By Ada Popowicz
If human reality is only validated by the tyranny of words, we’re but complacent phantoms ever building the simulacrum of our constructed fictions. Thus, a solely language-bound reality lacks the mystery of transcendental silence.
René Magritte- L’Apparition, 1928
Taxonomic Labyrinths: The Atlas of Latent Species is an ongoing research project that explores how users engage with generative AI models, with a particular focus on the new taxonomies that emerge from these encounters. The project aims to question the representational capacity of language by highlighting the arbitrary nature of taxonomies and their role in ordering our world. Central to the project is the mapping and analysis of online repositories of knowledge within communities of prompt engineers (including open-access documents, guides, and Excel sheets) to uncover what it means to categorize visual reality with the ultimate goal of smoother and fully automated creative production.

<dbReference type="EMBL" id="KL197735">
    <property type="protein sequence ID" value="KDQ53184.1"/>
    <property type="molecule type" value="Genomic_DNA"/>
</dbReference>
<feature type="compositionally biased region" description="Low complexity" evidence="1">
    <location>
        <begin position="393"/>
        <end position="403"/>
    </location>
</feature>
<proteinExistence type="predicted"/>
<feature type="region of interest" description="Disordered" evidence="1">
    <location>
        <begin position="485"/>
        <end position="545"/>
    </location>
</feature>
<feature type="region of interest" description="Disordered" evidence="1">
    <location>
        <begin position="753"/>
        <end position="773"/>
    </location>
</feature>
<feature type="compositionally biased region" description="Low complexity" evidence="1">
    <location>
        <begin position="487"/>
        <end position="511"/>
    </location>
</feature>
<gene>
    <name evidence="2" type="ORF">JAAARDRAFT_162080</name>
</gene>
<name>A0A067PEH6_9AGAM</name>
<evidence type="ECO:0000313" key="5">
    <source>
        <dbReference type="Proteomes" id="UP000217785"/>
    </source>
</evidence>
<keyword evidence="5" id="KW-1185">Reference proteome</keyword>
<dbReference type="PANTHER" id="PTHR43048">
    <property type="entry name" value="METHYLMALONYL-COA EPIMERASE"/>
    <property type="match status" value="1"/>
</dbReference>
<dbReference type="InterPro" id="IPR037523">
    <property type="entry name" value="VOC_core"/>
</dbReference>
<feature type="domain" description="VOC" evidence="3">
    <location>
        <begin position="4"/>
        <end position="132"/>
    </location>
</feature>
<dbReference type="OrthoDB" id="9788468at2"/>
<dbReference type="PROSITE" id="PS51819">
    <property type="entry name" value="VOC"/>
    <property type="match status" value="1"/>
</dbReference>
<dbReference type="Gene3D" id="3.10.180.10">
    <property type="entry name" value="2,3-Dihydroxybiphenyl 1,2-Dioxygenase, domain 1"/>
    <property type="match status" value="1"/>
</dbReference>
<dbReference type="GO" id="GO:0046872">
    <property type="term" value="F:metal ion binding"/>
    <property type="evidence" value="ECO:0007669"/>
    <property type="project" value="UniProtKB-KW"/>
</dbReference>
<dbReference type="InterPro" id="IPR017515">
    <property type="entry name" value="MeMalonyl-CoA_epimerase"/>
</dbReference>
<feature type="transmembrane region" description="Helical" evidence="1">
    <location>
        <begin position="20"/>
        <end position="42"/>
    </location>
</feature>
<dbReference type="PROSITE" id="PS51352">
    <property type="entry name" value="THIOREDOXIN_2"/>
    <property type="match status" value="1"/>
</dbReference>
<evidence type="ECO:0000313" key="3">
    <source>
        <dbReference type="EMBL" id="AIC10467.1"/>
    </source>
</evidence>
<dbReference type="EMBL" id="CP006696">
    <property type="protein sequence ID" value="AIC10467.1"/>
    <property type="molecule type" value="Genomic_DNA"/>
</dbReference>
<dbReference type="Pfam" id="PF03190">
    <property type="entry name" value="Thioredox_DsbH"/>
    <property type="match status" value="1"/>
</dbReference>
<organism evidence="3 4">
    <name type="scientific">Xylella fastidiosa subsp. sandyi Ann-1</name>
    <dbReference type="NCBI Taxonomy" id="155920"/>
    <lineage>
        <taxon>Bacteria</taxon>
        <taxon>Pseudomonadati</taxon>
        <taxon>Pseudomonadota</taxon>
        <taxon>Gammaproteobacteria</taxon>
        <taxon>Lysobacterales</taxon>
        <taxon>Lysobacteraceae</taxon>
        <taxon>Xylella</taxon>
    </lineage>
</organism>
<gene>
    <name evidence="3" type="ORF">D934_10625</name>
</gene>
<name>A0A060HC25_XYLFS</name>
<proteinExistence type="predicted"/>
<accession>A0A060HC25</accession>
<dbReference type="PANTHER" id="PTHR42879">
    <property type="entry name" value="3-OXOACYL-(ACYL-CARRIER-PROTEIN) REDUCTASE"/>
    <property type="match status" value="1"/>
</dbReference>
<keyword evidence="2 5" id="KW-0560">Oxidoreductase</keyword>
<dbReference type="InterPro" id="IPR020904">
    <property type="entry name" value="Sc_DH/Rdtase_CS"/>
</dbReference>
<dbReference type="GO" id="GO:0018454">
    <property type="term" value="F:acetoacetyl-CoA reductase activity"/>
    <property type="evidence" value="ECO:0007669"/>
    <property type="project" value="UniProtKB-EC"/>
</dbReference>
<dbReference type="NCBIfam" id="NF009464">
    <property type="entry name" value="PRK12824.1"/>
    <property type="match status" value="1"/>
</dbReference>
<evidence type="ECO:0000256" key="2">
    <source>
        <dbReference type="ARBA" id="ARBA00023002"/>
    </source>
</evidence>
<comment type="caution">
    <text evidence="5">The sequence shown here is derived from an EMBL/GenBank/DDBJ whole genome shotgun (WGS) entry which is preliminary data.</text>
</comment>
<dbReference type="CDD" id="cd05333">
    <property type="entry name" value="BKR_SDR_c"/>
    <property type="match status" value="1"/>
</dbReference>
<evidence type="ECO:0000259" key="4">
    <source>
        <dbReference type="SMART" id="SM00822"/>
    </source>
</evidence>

Inspired by a diverse selection of artists, writers, and scholars, including Michel Foucault, Georges Perec, George Lakoff, Jorge Luis Borges, Bill Wurtz, Batia Suter, Aby Warburg, Hieronymus Bosch, Paul Laffoley, and René Magritte, the project examines their shared practice of questioning the categorization-based sense-making practices and the relationships between text and image in the context of such taxonomies.
Ultimately, Taxonomic Labyrinths provides insight into how generative AI models are transforming our understanding and use of language in both its visual and textual modalities. By connecting academic and artistic methodologies, the project charts new paths of inquiry into the ways in which we order the world and what tools we use to create an understanding of the shared reality.